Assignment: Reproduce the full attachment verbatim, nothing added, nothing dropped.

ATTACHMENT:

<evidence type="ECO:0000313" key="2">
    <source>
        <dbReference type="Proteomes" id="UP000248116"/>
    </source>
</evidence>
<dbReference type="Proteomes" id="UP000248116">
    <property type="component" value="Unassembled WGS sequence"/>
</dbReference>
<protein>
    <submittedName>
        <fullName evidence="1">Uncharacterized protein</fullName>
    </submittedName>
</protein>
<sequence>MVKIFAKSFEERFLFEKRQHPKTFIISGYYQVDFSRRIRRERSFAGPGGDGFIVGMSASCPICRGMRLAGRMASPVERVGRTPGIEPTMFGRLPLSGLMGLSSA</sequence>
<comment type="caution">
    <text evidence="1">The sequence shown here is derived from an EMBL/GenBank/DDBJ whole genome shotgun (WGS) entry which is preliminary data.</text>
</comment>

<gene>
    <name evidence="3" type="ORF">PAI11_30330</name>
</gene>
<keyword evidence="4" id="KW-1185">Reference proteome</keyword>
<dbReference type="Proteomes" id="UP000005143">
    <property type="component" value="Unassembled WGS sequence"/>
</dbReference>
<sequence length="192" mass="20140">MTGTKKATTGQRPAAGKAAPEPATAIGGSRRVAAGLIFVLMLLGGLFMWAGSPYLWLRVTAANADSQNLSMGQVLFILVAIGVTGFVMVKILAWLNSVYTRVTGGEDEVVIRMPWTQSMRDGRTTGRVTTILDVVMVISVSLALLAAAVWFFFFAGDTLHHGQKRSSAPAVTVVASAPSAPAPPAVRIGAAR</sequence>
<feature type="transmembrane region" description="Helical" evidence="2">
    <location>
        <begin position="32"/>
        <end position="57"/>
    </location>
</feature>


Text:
<evidence type="ECO:0000313" key="2">
    <source>
        <dbReference type="Proteomes" id="UP000248116"/>
    </source>
</evidence>
<dbReference type="Proteomes" id="UP000248116">
    <property type="component" value="Unassembled WGS sequence"/>
</dbReference>
<protein>
    <submittedName>
        <fullName evidence="1">Uncharacterized protein</fullName>
    </submittedName>
</protein>
<sequence>MVKIFAKSFEERFLFEKRQHPKTFIISGYYQVDFSRRIRRERSFAGPGGDGFIVGMSASCPICRGMRLAGRMASPVERVGRTPGIEPTMFGRLPLSGLMGLSSA</sequence>
<comment type="caution">
    <text evidence="1">The sequence shown here is derived from an EMBL/GenBank/DDBJ whole genome shotgun (WGS) entry which is preliminary data.</text>
</comment>

<gene>
    <name evidence="3" type="ORF">PAI11_30330</name>
</gene>
<keyword evidence="4" id="KW-1185">Reference proteome</keyword>
<dbReference type="Proteomes" id="UP000005143">
    <property type="component" value="Unassembled WGS sequence"/>
</dbReference>
<sequence length="192" mass="20140">MTGTKKATTGQRPAAGKAAPEPATAIGGSRRVAAGLIFVLMLLGGLFMWAGSPYLWLRVTAANADSQNLSMGQVLFILVAIGVTGFVMVKILAWLNSVYTRVTGGEDEVVIRMPWTQSMRDGRTTGRVTTILDVVMVISVSLALLAAAVWFFFFAGDTLHHGQKRSSAPAVTVVASAPSAPAPPAVRIGAAR</sequence>
<feature type="transmembrane region" description="Helical" evidence="2">
    <location>
        <begin position="32"/>
        <end position="57"/>
    </location>
</feature>